Windows Dev Center

Guidelines for check boxes

A check box is used to select or deselect action items, and can be used for a single list item or for multiple list items. The control has three selections states: unselected, selected, and indeterminate. The indeterminate state appears when a collection of sub-choices have both unselected and selected states.

Example of check box with four states


A sreenshot illustrating the standard checkbox control

Is this the right control?

Use a single check box for a binary yes/no choice, such as with a "Remember me?" login scenario or with a terms of service agreement.

A single check box used for an individual choice

Use multiple check boxes for multi-select scenarios in which a user chooses one or more items from a group of choices that are not mutually exclusive.

For a binary choice, the main difference between a check box and a toggle switch is that the check box is for status and the toggle switch is for action. You can delay committing a check box interaction (as part of a form submit, for example) while you should immediately commit a toggle switch interaction. Also, only check boxes allow for multi-selection.

Create a group of check boxes when users can select any combination of options.

Selecting multiple options with check boxes

Unlike radio buttons, where a group of radio buttons represents a single choice, each check box in a group represents a separate, independent choice. When there is more than one option but only one can be selected, use a radio button instead.

When an option applies to more than one object, you can use a check box to indicate whether the option applies to all, some, or none of those objects. When the option applies to some, but not all, of those objects, use the check box's indeterminate state to represent a mixed choice. One example of a mixed choice check box is a "Select all" check box that becomes indeterminate when a user selects some, but not all, sub-items.

Check boxes used to show a mixed choice

For more info, see:


  • Verify that the purpose and current state of the check box is clear. Verify that it is clear what is meant by the clearing the check box. For example, if you use a check box for Landscape orientation, it is not clear that clearing the check box means Portrait orientation. You could use two radio buttons instead – Landscape and Portrait.
  • Limit check box text content to no more than two lines.
  • Word the text content as a statement that the check mark makes true, and the absence of a check mark makes false.
  • Use the default font unless your brand guidelines tell you to use another.
  • If there are several choices to present, consider using a scroll viewer control with a layout panel inside it.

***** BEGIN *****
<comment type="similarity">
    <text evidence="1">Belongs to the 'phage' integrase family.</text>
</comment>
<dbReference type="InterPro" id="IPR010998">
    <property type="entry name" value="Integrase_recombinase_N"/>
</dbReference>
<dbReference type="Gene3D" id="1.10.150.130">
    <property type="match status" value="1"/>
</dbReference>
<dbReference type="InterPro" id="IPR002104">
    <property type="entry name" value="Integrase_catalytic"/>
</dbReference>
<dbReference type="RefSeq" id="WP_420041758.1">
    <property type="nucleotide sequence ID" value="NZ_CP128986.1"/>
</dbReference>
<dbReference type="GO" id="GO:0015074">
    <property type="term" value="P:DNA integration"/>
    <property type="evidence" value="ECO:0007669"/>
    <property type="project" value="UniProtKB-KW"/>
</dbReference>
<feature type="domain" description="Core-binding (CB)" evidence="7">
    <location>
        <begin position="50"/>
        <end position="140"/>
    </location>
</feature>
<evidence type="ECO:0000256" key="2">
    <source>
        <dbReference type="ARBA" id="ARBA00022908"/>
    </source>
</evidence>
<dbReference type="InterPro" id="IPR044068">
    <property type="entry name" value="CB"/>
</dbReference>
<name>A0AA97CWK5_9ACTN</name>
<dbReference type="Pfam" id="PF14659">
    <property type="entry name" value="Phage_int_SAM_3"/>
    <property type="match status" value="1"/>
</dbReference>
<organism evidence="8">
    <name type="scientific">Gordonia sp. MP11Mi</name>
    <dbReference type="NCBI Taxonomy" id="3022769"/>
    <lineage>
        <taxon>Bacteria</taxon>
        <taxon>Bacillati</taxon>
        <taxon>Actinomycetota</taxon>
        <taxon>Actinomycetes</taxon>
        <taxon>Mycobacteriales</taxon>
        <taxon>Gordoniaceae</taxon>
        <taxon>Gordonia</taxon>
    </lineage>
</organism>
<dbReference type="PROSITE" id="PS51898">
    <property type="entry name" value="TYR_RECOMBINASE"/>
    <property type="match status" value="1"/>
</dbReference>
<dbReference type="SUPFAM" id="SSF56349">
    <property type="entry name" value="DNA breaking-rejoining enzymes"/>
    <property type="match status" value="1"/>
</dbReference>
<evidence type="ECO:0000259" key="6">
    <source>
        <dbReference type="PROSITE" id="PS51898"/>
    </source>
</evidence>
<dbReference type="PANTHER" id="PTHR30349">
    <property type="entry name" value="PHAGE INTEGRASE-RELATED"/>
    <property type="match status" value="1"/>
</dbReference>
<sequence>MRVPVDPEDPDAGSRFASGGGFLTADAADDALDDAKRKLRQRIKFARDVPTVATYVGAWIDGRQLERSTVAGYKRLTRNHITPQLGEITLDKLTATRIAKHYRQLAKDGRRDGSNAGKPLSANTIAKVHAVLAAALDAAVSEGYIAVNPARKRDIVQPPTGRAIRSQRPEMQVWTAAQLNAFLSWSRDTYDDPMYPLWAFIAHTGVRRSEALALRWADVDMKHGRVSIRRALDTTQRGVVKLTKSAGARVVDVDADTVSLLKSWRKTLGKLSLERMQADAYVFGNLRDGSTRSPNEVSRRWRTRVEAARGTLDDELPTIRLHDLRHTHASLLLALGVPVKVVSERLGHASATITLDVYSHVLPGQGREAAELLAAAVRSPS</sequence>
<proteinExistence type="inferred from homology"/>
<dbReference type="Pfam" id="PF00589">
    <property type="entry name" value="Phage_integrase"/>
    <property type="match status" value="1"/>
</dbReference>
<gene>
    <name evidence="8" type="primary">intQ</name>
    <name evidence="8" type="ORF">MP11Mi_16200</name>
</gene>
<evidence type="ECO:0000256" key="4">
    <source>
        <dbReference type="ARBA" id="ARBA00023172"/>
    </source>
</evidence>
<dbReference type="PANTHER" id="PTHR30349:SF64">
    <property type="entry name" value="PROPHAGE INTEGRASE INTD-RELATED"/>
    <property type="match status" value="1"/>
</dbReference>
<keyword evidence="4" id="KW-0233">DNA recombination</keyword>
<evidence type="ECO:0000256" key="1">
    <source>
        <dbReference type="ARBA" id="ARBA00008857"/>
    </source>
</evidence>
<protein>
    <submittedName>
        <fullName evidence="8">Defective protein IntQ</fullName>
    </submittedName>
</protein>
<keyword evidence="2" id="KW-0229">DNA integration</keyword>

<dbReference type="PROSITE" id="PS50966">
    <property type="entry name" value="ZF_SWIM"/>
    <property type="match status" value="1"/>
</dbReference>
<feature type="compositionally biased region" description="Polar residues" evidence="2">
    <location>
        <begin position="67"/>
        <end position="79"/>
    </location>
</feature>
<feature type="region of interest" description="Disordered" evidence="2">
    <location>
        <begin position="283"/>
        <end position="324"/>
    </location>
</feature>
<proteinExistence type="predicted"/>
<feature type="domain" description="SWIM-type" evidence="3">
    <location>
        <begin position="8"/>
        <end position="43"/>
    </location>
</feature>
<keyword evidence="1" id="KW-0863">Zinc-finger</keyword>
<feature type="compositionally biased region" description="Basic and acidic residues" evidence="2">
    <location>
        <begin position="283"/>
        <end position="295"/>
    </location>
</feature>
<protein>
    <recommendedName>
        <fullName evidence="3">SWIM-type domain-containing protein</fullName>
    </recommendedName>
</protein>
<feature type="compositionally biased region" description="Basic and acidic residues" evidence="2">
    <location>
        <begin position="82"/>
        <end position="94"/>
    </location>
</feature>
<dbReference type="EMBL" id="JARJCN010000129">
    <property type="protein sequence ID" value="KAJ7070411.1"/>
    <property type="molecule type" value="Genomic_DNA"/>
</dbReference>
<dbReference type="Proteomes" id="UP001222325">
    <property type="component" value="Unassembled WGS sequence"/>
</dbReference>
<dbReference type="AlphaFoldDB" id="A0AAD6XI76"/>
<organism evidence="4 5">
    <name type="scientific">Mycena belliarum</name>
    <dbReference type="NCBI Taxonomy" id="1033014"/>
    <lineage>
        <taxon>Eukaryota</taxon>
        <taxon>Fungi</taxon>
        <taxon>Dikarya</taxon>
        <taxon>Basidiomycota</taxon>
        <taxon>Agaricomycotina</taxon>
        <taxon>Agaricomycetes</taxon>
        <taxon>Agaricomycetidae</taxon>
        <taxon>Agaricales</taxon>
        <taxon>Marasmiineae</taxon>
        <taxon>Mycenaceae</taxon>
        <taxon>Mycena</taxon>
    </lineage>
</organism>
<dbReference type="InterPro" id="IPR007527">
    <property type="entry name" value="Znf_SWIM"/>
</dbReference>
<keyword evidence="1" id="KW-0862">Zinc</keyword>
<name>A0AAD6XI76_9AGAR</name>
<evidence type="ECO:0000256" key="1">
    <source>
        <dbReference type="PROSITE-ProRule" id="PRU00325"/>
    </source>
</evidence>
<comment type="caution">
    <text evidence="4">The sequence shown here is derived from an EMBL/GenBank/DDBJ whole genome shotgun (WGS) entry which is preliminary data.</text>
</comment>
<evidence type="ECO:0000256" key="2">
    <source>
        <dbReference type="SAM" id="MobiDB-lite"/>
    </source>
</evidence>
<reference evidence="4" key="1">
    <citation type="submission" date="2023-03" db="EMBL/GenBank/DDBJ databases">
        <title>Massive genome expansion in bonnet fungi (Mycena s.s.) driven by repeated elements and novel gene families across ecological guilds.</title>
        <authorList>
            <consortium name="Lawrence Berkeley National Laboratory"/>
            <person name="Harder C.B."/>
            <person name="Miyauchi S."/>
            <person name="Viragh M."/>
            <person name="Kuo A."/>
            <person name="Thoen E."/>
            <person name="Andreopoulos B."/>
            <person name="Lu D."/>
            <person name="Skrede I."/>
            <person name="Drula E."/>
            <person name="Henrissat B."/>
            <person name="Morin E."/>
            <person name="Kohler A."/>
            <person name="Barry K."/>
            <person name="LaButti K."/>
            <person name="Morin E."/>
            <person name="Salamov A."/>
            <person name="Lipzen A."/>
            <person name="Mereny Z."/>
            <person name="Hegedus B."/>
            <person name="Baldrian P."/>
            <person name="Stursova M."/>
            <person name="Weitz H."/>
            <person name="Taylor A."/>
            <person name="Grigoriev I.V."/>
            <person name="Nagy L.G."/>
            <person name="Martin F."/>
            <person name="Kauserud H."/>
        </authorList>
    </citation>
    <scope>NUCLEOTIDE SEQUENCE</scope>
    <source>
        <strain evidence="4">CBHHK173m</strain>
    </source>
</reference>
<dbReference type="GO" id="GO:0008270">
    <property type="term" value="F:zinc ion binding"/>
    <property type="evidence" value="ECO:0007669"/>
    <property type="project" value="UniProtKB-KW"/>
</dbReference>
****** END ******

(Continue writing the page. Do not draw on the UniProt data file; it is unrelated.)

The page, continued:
• Use the indeterminate state to indicate that an option is set for some, but not all, sub-choices.

  • When using indeterminate state, use subordinate check boxes to show which options are selected and which are not. Design the UI so that the user can get see the sub-choices.

  • If the text content is dynamic, consider how the control will resize and what will happen to visuals around it.
  • Don't put two check box groups next to each other, or users won't be able to tell which options belong with which group. Use group labels to separate the groups.

  • Don't use a check box as an on/off control or to perform a command; use a toggle switch instead.

  • Don't use a check box to display other controls, such as a dialog box.
  • Don't use the indeterminate state to represent a third state. The indeterminate state is used to indicate that an option is set for some, but not all, sub-choices. So, don't allow users to set an indeterminate state directly.

    For an example of what not to do, this check box uses the indeterminate state to indicate medium spiciness:

    An indeterminate check box

    Instead, use a radio button group that has three options: Not spicy, Spicy, and Extra spicy.

    Radio button group with three options: Not spicy, Spicy, and Extra spicy

  • (HTML only) Enclose the check box within a label so that clicking the label toggles the check box. Doing so increases the size of the selection area and makes the check box more accessible to touch users.

Related topics

For designers
Guidelines for buttons
Guidelines for radio buttons
Guidelines for the select control
Guidelines for toggle switches
For developers (XAML)
How to add a checkbox
Checkbox styles and templates
CheckBox class
Indeterminate event
For developers (HTML)
Quickstart: Adding checkbox controls
How to style checkbox controls
input type="checkbox" element
indeterminate property



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